Word on TheStreet.com (by way of CrunchGear) is Apple will have their mythic tablet ready for sale in time for the holidays, but they’re currently figuring out how to sell it. One option? Package it with 3G and a subsidy from Verizon.
The device, being from Apple, will come with a big price tag. To reduce some of the sticker shock, in a market awash in $300 netbooks, Verizon will pick up part of the buyer’s cost. [...] Unlike a smartphone, the tablet will be a data-only device.
Sounds plausible enough. They also mention the partnership won’t be as close as Apple’s deal with AT&T, presumably since it would be data only, and the subsidy would not be as big as the iPhone’s either. However, while I don’t doubt Apple is considering such a deal, a couple things don’t smell right about it.
First, why now? Apple has resisted integrated WWAN in their Macbooks for years, and they’re going to start now in a new device, right after they introduced Internet tethering on the iPhone? Everyone assumes AT&T is dragging their feet on tethering because their network’s not ready or they’re figuring out billing, but when has lack of readiness ever stopped them from charging customers more money? Rather, I think the delay is due to Apple negotiating with them on how to get a cut, possibly by requiring a further subsidy if tethering costs extra (and it will) and applying that subsidy to a Macbook purchase. A Macbook + iPhone bundle (synergy, not competition) is the type of strategy I expect from Apple. A deal with Verizon for integrated WWAN on one device is not.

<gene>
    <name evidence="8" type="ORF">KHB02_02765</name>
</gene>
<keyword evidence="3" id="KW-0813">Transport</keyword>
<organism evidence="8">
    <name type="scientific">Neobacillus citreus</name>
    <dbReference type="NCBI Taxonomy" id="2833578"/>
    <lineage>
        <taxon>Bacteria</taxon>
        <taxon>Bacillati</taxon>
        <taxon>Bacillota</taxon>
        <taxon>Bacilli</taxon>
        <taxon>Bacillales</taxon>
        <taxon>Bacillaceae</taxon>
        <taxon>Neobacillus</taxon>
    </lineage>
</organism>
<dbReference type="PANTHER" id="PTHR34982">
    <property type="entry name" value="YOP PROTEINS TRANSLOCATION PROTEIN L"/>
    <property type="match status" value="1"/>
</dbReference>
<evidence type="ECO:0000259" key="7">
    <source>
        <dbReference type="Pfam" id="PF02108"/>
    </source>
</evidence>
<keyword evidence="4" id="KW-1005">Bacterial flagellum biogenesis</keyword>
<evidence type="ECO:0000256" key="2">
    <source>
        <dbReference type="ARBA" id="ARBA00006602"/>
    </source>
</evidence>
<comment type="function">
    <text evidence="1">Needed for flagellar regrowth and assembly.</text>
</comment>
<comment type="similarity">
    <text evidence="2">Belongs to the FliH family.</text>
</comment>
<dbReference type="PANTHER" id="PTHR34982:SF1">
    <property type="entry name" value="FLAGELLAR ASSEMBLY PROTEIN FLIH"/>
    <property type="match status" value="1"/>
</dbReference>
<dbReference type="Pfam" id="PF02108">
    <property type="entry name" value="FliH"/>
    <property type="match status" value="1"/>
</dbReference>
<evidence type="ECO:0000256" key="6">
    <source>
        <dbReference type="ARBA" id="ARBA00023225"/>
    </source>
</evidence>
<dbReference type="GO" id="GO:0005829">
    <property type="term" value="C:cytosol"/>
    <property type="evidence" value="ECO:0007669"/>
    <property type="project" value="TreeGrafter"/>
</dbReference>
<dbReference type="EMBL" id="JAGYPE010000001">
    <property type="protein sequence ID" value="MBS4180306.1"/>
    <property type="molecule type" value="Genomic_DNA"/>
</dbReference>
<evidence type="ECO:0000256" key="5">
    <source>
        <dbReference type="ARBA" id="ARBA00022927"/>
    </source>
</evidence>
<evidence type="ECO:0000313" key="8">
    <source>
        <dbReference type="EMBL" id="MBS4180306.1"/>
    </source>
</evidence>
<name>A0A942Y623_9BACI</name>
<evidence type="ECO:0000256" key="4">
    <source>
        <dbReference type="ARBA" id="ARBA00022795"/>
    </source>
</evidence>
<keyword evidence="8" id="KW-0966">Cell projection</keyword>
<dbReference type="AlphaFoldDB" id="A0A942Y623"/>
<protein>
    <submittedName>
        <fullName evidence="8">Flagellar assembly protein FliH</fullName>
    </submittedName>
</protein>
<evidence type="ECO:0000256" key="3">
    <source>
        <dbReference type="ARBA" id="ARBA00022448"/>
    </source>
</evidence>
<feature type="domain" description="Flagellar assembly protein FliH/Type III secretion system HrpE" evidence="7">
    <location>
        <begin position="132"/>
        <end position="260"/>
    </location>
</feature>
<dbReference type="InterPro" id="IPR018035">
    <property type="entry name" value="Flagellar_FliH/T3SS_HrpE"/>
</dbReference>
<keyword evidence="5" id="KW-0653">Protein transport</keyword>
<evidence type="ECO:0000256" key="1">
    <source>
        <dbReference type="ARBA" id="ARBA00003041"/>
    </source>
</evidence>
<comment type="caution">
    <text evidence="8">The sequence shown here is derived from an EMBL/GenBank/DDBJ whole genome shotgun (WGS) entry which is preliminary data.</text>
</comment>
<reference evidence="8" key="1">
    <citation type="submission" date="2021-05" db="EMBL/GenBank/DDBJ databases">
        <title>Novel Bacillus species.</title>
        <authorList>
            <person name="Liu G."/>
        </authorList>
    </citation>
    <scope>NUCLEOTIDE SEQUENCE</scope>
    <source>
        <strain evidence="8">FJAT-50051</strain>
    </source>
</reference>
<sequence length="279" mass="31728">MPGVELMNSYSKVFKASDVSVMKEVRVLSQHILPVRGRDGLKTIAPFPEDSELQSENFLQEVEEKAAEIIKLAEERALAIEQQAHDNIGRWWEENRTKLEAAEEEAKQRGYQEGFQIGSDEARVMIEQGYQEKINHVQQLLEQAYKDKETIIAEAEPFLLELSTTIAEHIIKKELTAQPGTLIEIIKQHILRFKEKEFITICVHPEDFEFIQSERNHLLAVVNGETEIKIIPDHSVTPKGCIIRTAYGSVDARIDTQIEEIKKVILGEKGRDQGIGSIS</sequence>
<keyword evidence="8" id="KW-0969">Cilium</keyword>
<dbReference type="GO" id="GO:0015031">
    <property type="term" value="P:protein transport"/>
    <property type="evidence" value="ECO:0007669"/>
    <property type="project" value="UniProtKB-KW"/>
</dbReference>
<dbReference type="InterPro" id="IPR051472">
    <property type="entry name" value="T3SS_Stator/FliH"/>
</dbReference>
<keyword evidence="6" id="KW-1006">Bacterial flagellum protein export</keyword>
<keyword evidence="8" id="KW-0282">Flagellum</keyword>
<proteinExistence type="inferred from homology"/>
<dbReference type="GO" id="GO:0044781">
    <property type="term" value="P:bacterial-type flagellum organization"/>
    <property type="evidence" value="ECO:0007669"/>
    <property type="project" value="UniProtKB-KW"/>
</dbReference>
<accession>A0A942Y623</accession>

Second, GSM is a global standard, CDMA (Verizon’s network) is mostly U.S. Fine for the U.S. market, but if Apple wants to go international with this, they’ll almost have to build a second version for GSM. I can see Apple offering a CDMA version of the iPhone now that it’s reached sufficient market share, but not for a new device in a new market.
Third, they cite competition with netbooks as a reason for seeking a subsidy, but netbooks are getting subsidized too. A subsidy would bring an Apple tablet down to a consumer-friendly upfront price point, but it wouldn’t help it catch up with netbook pricing.
Of course, nothing stops Apple from going with a plan that is strategically flawed, and other circumstances could force their hand. But for now, I’m putting the Verizon rumor on my “possible but unlikely” list (and saving my pennies for an Apple tablet for the holidays).